Think tank, state reps propose Budget Solutions 2018 plan to close $7.1 billion deficit
The Illinois Policy Institute is proposing a budget conservative group leaders contend would put an end to the state’s nearly two-year impasse, closing a $7.1 billion deficit without adding any new taxes.
The Budget Solutions 2018 plan calls for comprehensive property tax reform -- which Illinois Policy Institute execs insist amounts to $3.4 billion in savings -- by taking simple steps like freezing property taxes over the next five years and putting an end to state subsidies and mandates that, the group argues, needlessly drive up the cost of government.
“The state is teetering on the brink of bankruptcy,” Illinois Policy Institute Vice President Ted Dabrowski said during the press conference held on Jan. 31. “Unlike any other plan, this plan assures taxpayers they won’t be treated like an ATM machine.”
Beyond the tax property freeze and the elimination of state subsidies to local governments at a pegged savings of $1.75 billion annually, the plan also calls for requiring local districts and universities to cover the cost of annual pensions at an estimated annual savings of $970 million.
"It focuses on the reforms that could actually get us to a balanced budget and give us a way out of our fiscal death spiral," Rep. Allen Skillicorn (R-Crystal Lake), who is working on the counter proposal with Rep. Jeanne Ives (R-Wheaton), said in a phone interview following the press conference. "Specifically, what it does is eliminates quite a few unfunded mandates from local governments, so that we can actually do property tax relief for people. There also are reforms for the way that government does business. So, we can save money providing services for one. It also takes away some of the additional spending items that we've added in the last few years."
Cutbacks in special grant subsidies for select school districts impacted by local property tax caps is pegged at saving an additional $250 million, while enacting changes to workers’ compensation laws is estimated to be good for saving local governments at least $200 million annually.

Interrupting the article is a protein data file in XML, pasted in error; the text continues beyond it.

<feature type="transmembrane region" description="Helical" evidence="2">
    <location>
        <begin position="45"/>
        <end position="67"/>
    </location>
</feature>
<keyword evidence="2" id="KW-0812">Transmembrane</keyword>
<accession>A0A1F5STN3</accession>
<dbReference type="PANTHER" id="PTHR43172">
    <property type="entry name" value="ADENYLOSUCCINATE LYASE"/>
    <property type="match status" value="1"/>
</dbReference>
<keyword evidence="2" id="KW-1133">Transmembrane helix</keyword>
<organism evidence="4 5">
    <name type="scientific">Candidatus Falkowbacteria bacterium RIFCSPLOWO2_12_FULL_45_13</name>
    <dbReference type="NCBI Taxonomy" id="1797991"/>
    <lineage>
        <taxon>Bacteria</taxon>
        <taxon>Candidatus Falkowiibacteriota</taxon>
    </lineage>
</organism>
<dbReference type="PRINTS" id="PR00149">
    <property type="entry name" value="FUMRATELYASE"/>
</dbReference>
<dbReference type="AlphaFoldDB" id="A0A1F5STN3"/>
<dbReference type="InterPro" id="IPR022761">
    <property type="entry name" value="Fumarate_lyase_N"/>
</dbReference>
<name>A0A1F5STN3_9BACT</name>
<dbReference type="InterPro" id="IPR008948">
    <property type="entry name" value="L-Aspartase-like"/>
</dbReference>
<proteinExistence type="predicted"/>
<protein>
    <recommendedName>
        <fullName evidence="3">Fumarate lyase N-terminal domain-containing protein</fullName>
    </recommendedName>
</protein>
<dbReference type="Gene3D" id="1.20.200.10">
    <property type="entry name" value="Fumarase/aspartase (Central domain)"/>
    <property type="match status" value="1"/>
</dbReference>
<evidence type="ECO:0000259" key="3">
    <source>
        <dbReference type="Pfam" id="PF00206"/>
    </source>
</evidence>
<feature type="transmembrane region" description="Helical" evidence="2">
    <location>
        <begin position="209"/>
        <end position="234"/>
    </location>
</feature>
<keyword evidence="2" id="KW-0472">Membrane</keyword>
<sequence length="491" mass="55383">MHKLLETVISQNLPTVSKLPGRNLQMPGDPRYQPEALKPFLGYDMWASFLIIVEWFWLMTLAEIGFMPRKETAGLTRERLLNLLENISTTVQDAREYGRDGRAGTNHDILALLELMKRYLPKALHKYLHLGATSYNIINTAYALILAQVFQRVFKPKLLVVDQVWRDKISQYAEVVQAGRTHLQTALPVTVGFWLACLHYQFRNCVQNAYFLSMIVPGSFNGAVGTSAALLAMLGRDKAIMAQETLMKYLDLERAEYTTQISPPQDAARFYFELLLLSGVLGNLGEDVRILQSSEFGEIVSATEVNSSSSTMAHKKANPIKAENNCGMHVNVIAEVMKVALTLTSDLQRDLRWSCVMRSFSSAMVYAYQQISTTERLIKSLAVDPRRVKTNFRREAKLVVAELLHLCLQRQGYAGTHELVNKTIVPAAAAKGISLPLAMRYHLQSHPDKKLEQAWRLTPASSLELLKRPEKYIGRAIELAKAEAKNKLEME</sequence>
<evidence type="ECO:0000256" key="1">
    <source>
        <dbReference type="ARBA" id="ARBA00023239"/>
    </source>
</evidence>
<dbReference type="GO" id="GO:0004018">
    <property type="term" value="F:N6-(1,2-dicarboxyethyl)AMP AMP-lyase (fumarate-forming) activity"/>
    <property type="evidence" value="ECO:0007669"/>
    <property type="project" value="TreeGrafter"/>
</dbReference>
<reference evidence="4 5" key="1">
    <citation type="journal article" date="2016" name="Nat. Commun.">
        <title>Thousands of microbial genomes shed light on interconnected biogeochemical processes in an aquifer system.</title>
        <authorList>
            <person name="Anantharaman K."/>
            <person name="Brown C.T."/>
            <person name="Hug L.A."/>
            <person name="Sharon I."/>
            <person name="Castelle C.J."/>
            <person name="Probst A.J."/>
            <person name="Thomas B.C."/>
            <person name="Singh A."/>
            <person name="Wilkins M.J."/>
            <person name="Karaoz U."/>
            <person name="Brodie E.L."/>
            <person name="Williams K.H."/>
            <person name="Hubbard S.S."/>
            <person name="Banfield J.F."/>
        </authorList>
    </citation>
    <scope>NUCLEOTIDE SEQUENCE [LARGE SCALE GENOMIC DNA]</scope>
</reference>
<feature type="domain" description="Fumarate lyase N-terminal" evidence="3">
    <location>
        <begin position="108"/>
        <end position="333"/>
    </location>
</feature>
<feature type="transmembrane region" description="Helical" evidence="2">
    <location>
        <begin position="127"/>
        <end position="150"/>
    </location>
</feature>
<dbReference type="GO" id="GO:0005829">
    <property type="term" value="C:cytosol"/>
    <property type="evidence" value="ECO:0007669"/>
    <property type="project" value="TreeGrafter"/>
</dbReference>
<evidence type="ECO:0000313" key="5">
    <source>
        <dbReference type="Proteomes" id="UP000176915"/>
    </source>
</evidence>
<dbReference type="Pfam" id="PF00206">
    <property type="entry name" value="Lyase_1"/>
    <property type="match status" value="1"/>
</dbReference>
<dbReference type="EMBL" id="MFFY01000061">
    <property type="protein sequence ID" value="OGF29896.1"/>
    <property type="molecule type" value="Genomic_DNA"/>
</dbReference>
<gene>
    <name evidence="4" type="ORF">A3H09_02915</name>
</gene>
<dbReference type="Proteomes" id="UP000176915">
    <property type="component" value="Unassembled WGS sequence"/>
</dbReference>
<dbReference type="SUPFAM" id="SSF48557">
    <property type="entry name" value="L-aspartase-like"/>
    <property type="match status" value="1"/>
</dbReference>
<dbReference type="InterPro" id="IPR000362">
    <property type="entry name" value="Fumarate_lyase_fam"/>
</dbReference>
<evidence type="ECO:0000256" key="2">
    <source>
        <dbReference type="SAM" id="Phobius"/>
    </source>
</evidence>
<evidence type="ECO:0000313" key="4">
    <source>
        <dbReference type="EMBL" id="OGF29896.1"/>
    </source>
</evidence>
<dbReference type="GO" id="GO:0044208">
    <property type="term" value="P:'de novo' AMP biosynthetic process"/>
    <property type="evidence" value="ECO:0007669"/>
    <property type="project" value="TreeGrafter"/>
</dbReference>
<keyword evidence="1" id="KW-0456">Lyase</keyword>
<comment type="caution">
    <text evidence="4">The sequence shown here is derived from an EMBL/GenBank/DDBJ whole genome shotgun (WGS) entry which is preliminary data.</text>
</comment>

"People need to know that it actually puts us on the path to solvency without a tax increase," Ives said. "So it's the complete opposite spectrum of where the Senate 'Grand Bargain' is going, which is nothing more than additional taxes on Illinoisans (who) cannot afford it."
Ives said the Budget Solutions 2018 plan offers a better way forward for the state.
"People have a solid choice here: which path do you want to go on?," Ives said. "So we've laid our marker down with this budget saying, 'We can do this without tax increase, you just (have to) give us the ability to reform how we work.'"
The proposal calls for teachers to be required to pay more into their own pension funds, at an annual savings of some $375 million. Additionally, it requests the implementation of a state pension that moves all new eligible workers into a 401(k) themed retirement plan as opposed to the current defined pension plan, which now has the state facing at least a $130 billion pension deficit.
“Illinois has had structural deficit for years,” Dabrowski said. “In January 2011, lawmakers raised personal interest taxes and told us it would make the economy strong and allow Illinois to pay off debt. From 2011 to 2014, Illinois collected $31 billion in new taxpayer revenues, but the tax increase have made things worse.”
Dabrowski pointed to the way thousands of taxpayers have moved out of the state and countless businesses have left as a clear-cut indication that they are heading in the wrong direction.
“Lawmakers raised taxes but never reformed spending,” he said. “That’s why we are here today.”
Cognizant of the fact Illinois homeowners already pay the highest property taxes in the country, Illinois Policy Institute execs highlighted that their plan goes the extra mile in providing relief for struggling homeowners.
“Raising taxes will not change Illinois,” Dabrowski said. “Budget Solutions 2018 offers no gimmicks: we will balance the budget and will not spend more money than we take in.”
Other elements of the proposal include reforming the prevailing wage requirements, thus allowing counties to set their own compensation rates; reducing the state’s payroll by roughly 10 percent; streamlining Medicaid spending; and tweaking to higher spending budgets. According to the proposal, this would comprise a combined annual savings of roughly $2 billion.
“As it is, Illinois government encourages local governments to spend more on things their constituents would never approve of,” Dabrowski said.
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